Eight students from the high school are taking advantage of a Temple program that focuses on STEM education courses.
It takes a special kind of student to dedicate some of their Saturday mornings toward furthering their education. Abraham Lincoln High School in Mayfair has eight students who are following through and getting an experience that will be sure to stay with them for years to come.
Temple University’s College of Engineering has organized a university-wide effort to “place underserved communities as a priority of STEM education” by using innovated technology for future careers.
Three schools are partnered with Temple University’s Center for Inclusive Competitiveness, and Lincoln High School is one of those partaking in this unique opportunity.
In the summer, Academy of the Science Leader and Science Chair Paula Miller was attending the Educators Force Sustainability Program.
Miller, who has taught at Lincoln the past 18 years, was approached about this unique opportunity for some select students at Lincoln to participate in this new program. She knew this would be an excellent opportunity for a program and school that she sees going in the right direction, but hearing some of the specifics made her wonder how many students would want to participate.
The program requires some select Saturdays throughout the school year for the students to make their way to Temple by 8 a.m. to participate in workshops.
“At the beginning, I’m thinking, OK, Saturday mornings we have to meet 8 o’clock in the morning outside at Temple… they’re not going to come,” said Miller. “So the first morning, I was going, I’m going to be really embarrassed, I’m going to be standing here and there’s going to be no kids…..They all came.”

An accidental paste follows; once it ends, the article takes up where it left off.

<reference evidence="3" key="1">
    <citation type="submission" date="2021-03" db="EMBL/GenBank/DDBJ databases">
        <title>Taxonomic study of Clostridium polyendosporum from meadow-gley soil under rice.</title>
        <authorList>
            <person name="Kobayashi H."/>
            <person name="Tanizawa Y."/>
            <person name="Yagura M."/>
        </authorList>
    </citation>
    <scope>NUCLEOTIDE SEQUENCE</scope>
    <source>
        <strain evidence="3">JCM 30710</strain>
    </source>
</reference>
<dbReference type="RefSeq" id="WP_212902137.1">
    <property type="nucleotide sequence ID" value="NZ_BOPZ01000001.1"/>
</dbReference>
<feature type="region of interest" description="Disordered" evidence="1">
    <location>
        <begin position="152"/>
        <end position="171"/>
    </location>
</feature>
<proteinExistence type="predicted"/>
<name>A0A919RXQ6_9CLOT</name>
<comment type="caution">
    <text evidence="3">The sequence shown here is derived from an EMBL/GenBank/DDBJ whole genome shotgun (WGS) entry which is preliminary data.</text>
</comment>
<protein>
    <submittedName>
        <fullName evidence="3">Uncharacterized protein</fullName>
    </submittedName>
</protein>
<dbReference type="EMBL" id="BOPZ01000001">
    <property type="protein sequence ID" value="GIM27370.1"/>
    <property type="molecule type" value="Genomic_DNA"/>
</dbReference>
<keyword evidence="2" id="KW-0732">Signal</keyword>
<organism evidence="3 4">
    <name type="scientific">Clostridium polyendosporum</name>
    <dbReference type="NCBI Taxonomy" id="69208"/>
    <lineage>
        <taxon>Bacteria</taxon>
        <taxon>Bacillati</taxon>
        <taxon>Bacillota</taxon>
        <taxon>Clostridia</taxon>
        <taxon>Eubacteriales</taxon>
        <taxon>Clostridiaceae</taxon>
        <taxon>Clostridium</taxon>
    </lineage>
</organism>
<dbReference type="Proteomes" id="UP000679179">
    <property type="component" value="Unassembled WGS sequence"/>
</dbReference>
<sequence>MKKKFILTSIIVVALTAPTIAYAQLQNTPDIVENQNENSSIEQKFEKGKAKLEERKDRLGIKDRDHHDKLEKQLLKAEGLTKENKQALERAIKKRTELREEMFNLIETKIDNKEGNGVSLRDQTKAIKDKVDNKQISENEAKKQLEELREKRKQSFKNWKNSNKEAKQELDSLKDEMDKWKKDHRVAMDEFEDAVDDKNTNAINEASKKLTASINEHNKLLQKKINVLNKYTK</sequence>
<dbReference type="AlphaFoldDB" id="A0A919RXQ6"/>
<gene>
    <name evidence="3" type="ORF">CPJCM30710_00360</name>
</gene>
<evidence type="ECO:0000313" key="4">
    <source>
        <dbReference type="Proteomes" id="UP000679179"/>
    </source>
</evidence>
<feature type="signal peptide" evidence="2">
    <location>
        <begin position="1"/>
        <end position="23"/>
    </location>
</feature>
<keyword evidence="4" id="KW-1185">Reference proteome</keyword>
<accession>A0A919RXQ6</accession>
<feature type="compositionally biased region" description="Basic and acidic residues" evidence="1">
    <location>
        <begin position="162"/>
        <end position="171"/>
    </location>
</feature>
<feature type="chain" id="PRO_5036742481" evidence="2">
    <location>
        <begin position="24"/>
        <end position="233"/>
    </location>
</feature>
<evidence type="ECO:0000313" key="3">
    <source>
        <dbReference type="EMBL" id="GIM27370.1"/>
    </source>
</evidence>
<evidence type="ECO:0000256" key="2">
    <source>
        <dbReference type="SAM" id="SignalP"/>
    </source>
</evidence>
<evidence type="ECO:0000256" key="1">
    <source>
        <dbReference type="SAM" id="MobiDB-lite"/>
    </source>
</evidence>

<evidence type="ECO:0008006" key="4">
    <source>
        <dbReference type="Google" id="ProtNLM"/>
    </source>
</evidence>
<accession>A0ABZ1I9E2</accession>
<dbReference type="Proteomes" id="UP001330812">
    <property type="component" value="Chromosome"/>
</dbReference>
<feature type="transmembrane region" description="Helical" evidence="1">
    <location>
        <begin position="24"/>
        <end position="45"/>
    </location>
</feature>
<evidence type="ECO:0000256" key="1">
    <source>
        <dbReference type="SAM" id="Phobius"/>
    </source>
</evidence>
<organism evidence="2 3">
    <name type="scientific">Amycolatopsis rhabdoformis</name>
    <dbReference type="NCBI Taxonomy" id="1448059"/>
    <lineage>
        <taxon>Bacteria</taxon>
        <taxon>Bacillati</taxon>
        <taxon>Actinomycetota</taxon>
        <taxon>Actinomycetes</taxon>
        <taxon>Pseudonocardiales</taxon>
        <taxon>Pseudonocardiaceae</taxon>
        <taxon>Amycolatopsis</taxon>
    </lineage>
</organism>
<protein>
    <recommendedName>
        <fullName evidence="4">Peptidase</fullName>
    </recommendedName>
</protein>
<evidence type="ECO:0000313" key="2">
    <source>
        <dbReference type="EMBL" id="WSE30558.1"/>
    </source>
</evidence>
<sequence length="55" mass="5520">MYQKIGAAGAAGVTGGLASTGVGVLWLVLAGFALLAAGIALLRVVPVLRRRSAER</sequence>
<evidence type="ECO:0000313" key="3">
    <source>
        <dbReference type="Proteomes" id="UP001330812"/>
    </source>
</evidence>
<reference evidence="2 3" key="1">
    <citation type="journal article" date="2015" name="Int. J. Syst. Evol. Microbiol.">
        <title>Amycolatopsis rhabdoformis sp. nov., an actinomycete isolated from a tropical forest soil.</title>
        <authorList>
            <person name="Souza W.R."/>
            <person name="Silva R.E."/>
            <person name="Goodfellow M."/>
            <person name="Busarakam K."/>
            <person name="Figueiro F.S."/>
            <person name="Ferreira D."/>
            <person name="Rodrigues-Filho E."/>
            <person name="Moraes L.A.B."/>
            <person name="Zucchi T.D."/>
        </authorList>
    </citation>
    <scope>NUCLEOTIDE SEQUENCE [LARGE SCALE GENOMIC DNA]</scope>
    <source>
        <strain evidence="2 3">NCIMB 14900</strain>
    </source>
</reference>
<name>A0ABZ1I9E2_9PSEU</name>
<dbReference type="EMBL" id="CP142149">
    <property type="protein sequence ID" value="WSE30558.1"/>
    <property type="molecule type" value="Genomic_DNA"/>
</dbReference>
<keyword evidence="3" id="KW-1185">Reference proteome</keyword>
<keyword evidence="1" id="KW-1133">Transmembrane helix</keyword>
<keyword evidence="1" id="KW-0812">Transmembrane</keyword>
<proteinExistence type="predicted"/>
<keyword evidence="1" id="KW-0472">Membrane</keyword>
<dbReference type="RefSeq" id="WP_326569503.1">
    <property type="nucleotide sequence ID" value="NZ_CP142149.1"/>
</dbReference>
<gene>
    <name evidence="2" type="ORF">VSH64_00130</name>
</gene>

Miller and students alike knew the commitment that was going to come with this opportunity. She wanted to make sure that the students would not just show up for one week and abandon the group, and the students have certainly not let her down.
In the beginning of the workshops led by W. B. Saul High School teacher Bert Johnson, Miller had five students participate, but wanted to add a couple of more students.
She did not have difficulty finding committed students with a passion for the sciences and was able to have a total of eight students for the program, now.
“Our kids get up for this,” said Jack Nelson, third-year principal at Lincoln. “It’s the best feeling in the world.”
For months, the students have been working on setting up an aquaponics unit. This is a big assignment that has required months of hands-on work for these students, but it has been worth every second, according to 12th-grader Aaliyah Briggs.
“I think this is worth getting up on a Saturday morning,” said Briggs. “What I enjoy most about this project is that it’s going to help the environment. It’s a hands-on activity…”
Miller stresses the importance of learning through a hands-on experience as opposed to just cycling through notes.
“We could show the nitrogen cycle until we’re blue in the face in a classroom,” said Miller. “But this is the nitrogen cycle, right here,” as she pointed to the aquaponics unit in Lincoln.
The students have now even received Temple IDs and are excited for the several upcoming Saturdays in which they will make their way to the workshop at Temple to further their project.
Nelson is extremely proud of the “melting pot” of a student body he has, but is particularly impressed with the work these eight have done this school year.
“These are the most fabulous representation of our school,” said Nelson.
The students ranging from 10th to 12th grade who participate in the group have big goals ahead of them. Some are ready to take on a science major in college, while others are working hard to keep this program moving forward. ••
John Cole can be reached at JCole@bsmphilly.com